In 1895 - A journalist in Paris after viewing the premiere of Louis Lumière’s films.
[below is one of the earliest reviews of the Lumiere Brothers’ first screening of projected motion pictures on December 28, 1895 at 6 p.m. at the Grand Cafe, 14, Boulevard des Capucines, Paris, France.]
Messieurs Lumiere, father and son, from Lyon, last evening invited the press to the inauguration of a truly strange and novel spectacle, whose premiere was reserved for the Parisian public. They have installed their ingenious apparatus in the elegant basement of the Grand Cafe in the Boulevard des Capucines.
Imagine, if you will, a screen placed at the back of a vast room, as large as can be imagined. This screen is visible by a crowd. On the screen appears a photographic projection. So far, nothing new. But suddenly, the image —of either natural or reduced size, depending on the scene’s dimensions— animates itself and comes to life.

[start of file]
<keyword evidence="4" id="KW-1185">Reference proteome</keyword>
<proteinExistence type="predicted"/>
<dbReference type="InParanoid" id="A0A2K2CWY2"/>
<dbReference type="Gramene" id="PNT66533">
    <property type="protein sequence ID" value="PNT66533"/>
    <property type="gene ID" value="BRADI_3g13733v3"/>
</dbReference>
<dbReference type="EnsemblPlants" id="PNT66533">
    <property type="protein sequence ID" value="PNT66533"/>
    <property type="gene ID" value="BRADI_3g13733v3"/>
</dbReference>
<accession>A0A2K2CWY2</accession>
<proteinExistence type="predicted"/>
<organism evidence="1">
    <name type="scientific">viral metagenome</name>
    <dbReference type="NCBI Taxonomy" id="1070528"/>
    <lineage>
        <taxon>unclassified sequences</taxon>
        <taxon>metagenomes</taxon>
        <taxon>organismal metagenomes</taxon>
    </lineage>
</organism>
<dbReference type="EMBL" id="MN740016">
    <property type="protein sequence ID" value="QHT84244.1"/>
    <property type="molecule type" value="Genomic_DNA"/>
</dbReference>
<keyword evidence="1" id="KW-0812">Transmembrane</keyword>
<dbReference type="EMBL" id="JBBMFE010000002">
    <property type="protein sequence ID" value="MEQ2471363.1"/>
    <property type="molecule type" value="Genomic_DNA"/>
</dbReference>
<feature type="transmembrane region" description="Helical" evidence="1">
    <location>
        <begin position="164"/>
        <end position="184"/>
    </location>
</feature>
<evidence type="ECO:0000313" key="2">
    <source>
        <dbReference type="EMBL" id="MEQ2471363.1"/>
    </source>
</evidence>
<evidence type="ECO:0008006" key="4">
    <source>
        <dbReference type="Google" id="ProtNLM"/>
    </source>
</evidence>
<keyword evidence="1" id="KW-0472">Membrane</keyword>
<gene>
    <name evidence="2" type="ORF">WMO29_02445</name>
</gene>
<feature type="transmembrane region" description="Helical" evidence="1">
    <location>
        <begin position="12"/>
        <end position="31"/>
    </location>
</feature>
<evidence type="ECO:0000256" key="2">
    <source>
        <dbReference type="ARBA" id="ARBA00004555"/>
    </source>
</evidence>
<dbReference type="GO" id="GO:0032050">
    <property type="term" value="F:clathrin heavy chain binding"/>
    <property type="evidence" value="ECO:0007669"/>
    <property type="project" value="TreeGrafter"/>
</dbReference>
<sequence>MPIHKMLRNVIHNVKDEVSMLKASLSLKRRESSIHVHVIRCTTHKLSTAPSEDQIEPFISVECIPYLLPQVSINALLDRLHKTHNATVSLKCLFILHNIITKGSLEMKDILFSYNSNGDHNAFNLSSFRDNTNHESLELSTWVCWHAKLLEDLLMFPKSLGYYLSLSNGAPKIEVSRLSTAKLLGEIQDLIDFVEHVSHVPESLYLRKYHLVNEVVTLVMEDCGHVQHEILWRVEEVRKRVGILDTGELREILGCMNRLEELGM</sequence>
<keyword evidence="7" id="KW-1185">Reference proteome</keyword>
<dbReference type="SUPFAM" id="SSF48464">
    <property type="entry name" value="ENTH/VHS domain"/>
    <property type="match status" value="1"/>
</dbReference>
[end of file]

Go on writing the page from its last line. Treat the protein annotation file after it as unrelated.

It is a factory gate, which opens and releases a flood of workers, male and female, with bicycles, running dogs, and carriages—all swarming and milling about. It is life itself; it is movement captured on the spot.
Or else there is an intimate scene, a family gathered around a table. Baby lets some porridge which his father is feeding him fall from its lips, while the mother smiles. In the distance, the trees are swaying; one sees the breeze lift the child’s ruffle….
Photography has ceased to record immobility. It perpetuates the image of movement. The beauty of the invention resides in the novelty and ingenuity of the apparatus.
When these gadgets are in the hands of the public, when anyone can photograph the ones who are dear to them, not just in their immobile form, but with movement, action, familiar gestures, and the words out of their mouths, then death will no longer be absolute, final.
La Poste, 30 December 1895